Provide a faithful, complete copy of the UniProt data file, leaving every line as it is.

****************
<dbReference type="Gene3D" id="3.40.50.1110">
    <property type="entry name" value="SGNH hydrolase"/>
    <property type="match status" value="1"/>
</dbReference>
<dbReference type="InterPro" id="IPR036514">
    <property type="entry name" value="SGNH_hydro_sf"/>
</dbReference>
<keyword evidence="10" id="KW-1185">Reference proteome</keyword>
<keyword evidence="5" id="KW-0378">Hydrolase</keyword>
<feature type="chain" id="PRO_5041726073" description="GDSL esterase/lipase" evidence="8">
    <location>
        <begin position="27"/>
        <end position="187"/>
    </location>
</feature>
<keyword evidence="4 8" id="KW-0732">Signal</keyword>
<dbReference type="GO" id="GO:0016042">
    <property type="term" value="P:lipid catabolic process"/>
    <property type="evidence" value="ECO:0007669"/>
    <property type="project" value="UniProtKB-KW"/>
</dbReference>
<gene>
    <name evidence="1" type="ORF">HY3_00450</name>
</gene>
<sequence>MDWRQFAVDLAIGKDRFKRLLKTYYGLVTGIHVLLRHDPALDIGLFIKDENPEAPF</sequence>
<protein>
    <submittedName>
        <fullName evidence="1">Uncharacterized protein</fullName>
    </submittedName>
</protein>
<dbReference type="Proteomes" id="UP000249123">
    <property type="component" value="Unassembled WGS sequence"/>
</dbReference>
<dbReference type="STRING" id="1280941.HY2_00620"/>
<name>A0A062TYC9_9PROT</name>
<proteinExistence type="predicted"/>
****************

<dbReference type="Gene3D" id="3.40.50.1110">
    <property type="entry name" value="SGNH hydrolase"/>
    <property type="match status" value="1"/>
</dbReference>
<dbReference type="InterPro" id="IPR036514">
    <property type="entry name" value="SGNH_hydro_sf"/>
</dbReference>
<keyword evidence="10" id="KW-1185">Reference proteome</keyword>
<keyword evidence="5" id="KW-0378">Hydrolase</keyword>
<feature type="chain" id="PRO_5041726073" description="GDSL esterase/lipase" evidence="8">
    <location>
        <begin position="27"/>
        <end position="187"/>
    </location>
</feature>
<keyword evidence="4 8" id="KW-0732">Signal</keyword>
<dbReference type="GO" id="GO:0016042">
    <property type="term" value="P:lipid catabolic process"/>
    <property type="evidence" value="ECO:0007669"/>
    <property type="project" value="UniProtKB-KW"/>
</dbReference>
<gene>
    <name evidence="1" type="ORF">HY3_00450</name>
</gene>
<sequence>MDWRQFAVDLAIGKDRFKRLLKTYYGLVTGIHVLLRHDPALDIGLFIKDENPEAPF</sequence>
<protein>
    <submittedName>
        <fullName evidence="1">Uncharacterized protein</fullName>
    </submittedName>
</protein>
<dbReference type="Proteomes" id="UP000249123">
    <property type="component" value="Unassembled WGS sequence"/>
</dbReference>
<dbReference type="STRING" id="1280941.HY2_00620"/>
<name>A0A062TYC9_9PROT</name>
<proteinExistence type="predicted"/>